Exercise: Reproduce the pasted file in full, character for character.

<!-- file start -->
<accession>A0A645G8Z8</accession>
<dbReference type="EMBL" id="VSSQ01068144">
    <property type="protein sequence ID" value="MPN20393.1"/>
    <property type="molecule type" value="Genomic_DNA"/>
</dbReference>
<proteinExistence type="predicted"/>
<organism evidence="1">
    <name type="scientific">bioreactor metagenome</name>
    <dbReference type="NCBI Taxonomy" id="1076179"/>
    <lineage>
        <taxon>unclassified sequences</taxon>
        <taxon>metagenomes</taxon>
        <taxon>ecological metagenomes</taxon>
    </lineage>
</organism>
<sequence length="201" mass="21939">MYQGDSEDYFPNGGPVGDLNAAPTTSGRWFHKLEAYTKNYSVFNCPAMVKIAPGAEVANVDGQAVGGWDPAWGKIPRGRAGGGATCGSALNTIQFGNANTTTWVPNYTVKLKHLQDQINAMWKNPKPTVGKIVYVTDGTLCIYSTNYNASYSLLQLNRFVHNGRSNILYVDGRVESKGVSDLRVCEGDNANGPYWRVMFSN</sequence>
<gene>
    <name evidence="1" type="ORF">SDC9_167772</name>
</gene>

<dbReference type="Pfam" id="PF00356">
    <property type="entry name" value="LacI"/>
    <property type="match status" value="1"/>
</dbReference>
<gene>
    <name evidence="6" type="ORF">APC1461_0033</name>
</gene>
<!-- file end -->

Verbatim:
<accession>A0A645G8Z8</accession>
<dbReference type="EMBL" id="VSSQ01068144">
    <property type="protein sequence ID" value="MPN20393.1"/>
    <property type="molecule type" value="Genomic_DNA"/>
</dbReference>
<proteinExistence type="predicted"/>
<organism evidence="1">
    <name type="scientific">bioreactor metagenome</name>
    <dbReference type="NCBI Taxonomy" id="1076179"/>
    <lineage>
        <taxon>unclassified sequences</taxon>
        <taxon>metagenomes</taxon>
        <taxon>ecological metagenomes</taxon>
    </lineage>
</organism>
<sequence length="201" mass="21939">MYQGDSEDYFPNGGPVGDLNAAPTTSGRWFHKLEAYTKNYSVFNCPAMVKIAPGAEVANVDGQAVGGWDPAWGKIPRGRAGGGATCGSALNTIQFGNANTTTWVPNYTVKLKHLQDQINAMWKNPKPTVGKIVYVTDGTLCIYSTNYNASYSLLQLNRFVHNGRSNILYVDGRVESKGVSDLRVCEGDNANGPYWRVMFSN</sequence>
<gene>
    <name evidence="1" type="ORF">SDC9_167772</name>
</gene>

<dbReference type="Pfam" id="PF00356">
    <property type="entry name" value="LacI"/>
    <property type="match status" value="1"/>
</dbReference>
<gene>
    <name evidence="6" type="ORF">APC1461_0033</name>
</gene>